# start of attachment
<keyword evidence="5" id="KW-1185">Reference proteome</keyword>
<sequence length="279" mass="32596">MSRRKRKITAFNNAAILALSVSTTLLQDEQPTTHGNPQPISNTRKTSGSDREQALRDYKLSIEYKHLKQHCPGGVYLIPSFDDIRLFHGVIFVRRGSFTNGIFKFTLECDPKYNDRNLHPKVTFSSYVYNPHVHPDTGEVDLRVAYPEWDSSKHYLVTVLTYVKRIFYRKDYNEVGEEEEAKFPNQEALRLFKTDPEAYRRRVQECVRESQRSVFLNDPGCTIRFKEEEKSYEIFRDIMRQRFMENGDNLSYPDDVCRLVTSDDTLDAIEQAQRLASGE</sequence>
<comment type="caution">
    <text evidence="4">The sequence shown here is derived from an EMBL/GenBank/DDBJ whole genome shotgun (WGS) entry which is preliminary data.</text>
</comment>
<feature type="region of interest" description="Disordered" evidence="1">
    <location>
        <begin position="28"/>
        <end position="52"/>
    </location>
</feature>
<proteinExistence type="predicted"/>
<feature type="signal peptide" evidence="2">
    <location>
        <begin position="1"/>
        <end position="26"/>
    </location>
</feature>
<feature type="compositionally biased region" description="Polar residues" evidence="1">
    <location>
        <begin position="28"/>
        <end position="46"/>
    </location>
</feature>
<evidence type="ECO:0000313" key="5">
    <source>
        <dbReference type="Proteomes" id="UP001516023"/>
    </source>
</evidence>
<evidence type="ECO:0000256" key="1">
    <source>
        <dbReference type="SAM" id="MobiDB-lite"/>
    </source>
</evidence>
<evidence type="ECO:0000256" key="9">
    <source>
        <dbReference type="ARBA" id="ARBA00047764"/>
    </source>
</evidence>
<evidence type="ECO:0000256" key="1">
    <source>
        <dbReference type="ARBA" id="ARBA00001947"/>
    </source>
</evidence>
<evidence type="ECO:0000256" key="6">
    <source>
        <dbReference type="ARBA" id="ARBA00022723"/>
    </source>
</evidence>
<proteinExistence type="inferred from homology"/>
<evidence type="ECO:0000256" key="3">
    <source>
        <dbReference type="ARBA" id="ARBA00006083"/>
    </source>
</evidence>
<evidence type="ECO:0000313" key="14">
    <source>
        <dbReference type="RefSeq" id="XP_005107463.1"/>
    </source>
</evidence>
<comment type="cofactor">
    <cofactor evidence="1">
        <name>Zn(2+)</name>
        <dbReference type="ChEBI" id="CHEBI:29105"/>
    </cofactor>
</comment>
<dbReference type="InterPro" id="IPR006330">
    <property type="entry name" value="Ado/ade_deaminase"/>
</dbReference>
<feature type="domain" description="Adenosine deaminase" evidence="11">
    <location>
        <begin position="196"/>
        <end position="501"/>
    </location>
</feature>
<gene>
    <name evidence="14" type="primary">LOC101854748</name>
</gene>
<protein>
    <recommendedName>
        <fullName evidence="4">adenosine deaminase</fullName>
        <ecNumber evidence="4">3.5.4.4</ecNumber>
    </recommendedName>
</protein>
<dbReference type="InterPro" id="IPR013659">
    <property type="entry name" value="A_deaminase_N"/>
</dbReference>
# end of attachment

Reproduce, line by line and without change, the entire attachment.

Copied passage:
<keyword evidence="5" id="KW-1185">Reference proteome</keyword>
<sequence length="279" mass="32596">MSRRKRKITAFNNAAILALSVSTTLLQDEQPTTHGNPQPISNTRKTSGSDREQALRDYKLSIEYKHLKQHCPGGVYLIPSFDDIRLFHGVIFVRRGSFTNGIFKFTLECDPKYNDRNLHPKVTFSSYVYNPHVHPDTGEVDLRVAYPEWDSSKHYLVTVLTYVKRIFYRKDYNEVGEEEEAKFPNQEALRLFKTDPEAYRRRVQECVRESQRSVFLNDPGCTIRFKEEEKSYEIFRDIMRQRFMENGDNLSYPDDVCRLVTSDDTLDAIEQAQRLASGE</sequence>
<comment type="caution">
    <text evidence="4">The sequence shown here is derived from an EMBL/GenBank/DDBJ whole genome shotgun (WGS) entry which is preliminary data.</text>
</comment>
<feature type="region of interest" description="Disordered" evidence="1">
    <location>
        <begin position="28"/>
        <end position="52"/>
    </location>
</feature>
<proteinExistence type="predicted"/>
<feature type="signal peptide" evidence="2">
    <location>
        <begin position="1"/>
        <end position="26"/>
    </location>
</feature>
<feature type="compositionally biased region" description="Polar residues" evidence="1">
    <location>
        <begin position="28"/>
        <end position="46"/>
    </location>
</feature>
<evidence type="ECO:0000313" key="5">
    <source>
        <dbReference type="Proteomes" id="UP001516023"/>
    </source>
</evidence>
<evidence type="ECO:0000256" key="1">
    <source>
        <dbReference type="SAM" id="MobiDB-lite"/>
    </source>
</evidence>
<evidence type="ECO:0000256" key="9">
    <source>
        <dbReference type="ARBA" id="ARBA00047764"/>
    </source>
</evidence>
<evidence type="ECO:0000256" key="1">
    <source>
        <dbReference type="ARBA" id="ARBA00001947"/>
    </source>
</evidence>
<evidence type="ECO:0000256" key="6">
    <source>
        <dbReference type="ARBA" id="ARBA00022723"/>
    </source>
</evidence>
<proteinExistence type="inferred from homology"/>
<evidence type="ECO:0000256" key="3">
    <source>
        <dbReference type="ARBA" id="ARBA00006083"/>
    </source>
</evidence>
<evidence type="ECO:0000313" key="14">
    <source>
        <dbReference type="RefSeq" id="XP_005107463.1"/>
    </source>
</evidence>
<comment type="cofactor">
    <cofactor evidence="1">
        <name>Zn(2+)</name>
        <dbReference type="ChEBI" id="CHEBI:29105"/>
    </cofactor>
</comment>
<dbReference type="InterPro" id="IPR006330">
    <property type="entry name" value="Ado/ade_deaminase"/>
</dbReference>
<feature type="domain" description="Adenosine deaminase" evidence="11">
    <location>
        <begin position="196"/>
        <end position="501"/>
    </location>
</feature>
<gene>
    <name evidence="14" type="primary">LOC101854748</name>
</gene>
<protein>
    <recommendedName>
        <fullName evidence="4">adenosine deaminase</fullName>
        <ecNumber evidence="4">3.5.4.4</ecNumber>
    </recommendedName>
</protein>
<dbReference type="InterPro" id="IPR013659">
    <property type="entry name" value="A_deaminase_N"/>
</dbReference>